Blue Chips (1994)
Average Rating: 5.1/10
Reviews Counted: 27
Fresh: 10 | Rotten: 17
No consensus yet.
Average Rating: 5/10
Critic Reviews: 10
Fresh: 4 | Rotten: 6
No consensus yet.
Average Rating: 3/5
User Ratings: 7,693
Blue Chips examines greed, cheating, and "winning at all costs" in the world of college basketball. Nick Nolte plays the stressed-out coach on the verge of his first losing season, who hits the road in search of new players not already signed by a bigger school. He finds three prospects: a precision Chicago shooter (Anfernee Hardaway), a giant farmboy (Matt Nover), and a talented troublemaker (Shaquille O'Neal). All three, wise to the ways of college basketball recruitment, make excessive
Feb 18, 1994 Wide
Mar 29, 2005
Paramount Home Video
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A deafness-inducing but otherwise ho-hum would-be expose of shady recruiting practices by college basketball programs.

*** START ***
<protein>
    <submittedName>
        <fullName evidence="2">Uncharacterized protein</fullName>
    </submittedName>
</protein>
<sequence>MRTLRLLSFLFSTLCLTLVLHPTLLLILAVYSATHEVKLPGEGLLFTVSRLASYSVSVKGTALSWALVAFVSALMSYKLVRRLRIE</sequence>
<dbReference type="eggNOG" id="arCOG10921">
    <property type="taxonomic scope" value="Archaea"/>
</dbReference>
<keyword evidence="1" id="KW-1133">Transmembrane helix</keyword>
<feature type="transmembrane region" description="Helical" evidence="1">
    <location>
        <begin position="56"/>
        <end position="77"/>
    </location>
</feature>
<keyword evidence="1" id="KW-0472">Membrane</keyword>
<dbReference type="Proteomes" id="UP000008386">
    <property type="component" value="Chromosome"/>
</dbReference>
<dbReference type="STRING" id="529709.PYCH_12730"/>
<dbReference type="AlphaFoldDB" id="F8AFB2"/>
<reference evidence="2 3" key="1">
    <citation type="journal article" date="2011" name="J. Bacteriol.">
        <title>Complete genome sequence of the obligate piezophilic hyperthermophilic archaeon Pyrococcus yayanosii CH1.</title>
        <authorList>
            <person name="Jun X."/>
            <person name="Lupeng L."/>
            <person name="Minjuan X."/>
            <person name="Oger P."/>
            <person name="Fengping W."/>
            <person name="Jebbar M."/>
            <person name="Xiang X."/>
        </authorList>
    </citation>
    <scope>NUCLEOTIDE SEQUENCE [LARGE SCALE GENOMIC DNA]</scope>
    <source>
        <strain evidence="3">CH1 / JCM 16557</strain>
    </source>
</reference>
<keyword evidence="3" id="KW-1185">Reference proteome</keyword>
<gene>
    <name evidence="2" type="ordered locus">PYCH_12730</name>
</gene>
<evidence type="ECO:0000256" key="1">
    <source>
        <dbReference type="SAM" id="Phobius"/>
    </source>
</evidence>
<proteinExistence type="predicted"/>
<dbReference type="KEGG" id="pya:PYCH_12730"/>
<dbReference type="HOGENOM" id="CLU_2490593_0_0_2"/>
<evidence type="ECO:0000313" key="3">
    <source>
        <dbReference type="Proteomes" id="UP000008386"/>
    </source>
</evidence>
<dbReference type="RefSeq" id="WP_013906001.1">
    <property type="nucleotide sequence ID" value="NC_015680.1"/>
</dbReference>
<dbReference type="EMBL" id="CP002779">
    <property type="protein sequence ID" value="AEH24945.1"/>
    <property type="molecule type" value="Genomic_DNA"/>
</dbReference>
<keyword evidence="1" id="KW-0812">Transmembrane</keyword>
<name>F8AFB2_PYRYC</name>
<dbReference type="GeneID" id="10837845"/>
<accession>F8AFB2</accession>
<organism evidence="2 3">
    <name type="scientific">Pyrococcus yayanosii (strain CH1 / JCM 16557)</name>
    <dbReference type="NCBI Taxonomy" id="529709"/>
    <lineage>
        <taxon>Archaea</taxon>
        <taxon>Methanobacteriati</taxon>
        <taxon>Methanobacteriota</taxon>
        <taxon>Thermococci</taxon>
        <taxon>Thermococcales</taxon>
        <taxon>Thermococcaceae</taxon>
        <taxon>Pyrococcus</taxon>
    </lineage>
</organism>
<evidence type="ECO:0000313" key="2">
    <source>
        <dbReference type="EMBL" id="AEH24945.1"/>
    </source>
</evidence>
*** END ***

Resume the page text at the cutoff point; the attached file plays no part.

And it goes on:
Not even an unsentimental basketball fan like director William Friedkin can wash away all the corn syrup.
This hard-hitting college basketball drama marks a notable return to form for William Friedkin.
If Mr. Friedkin didn't have to work so strenuously framing two-shots of Mr. Nolte with this seven-foot athlete, it might be hard to remember that Mr. O'Neal has a day job.
The filmmakers don't get the ball into the Shaq-man's hands enough -- both literally and figuratively -- to make this personable giant's screen debut memorable.
If it wasn't for some exciting roundball action, Shaquille O'Neal's hulking-dunking presence and a wonderfully guttural performance from coach Nick Nolte, you'd slither off the bench asleep.
Watching various hoop stars and legends trying to act is cringeworthy, O'Neal particularly bad, but Friedkin's movie, written by sports film specialist Shelton has a lot of passion.
A good concept fails to become a good movie in this predictable tale of corruption in college basketball.
Worth seeing for Nolte's force-of-nature performance and the novelty of Shaq "emoting."
The on-court action is fairly bland, and photographed from all the wrong angles.
Much of the movie's problem, I suspect, comes from the vast use of non-professionals in dramatic roles, whose charismatic abilities should be restricted to the basketball court and not the dramatic arena.
It is a very homogenized movie that never offends, yet never seems to be for real either.
Audience Reviews for Blue Chips
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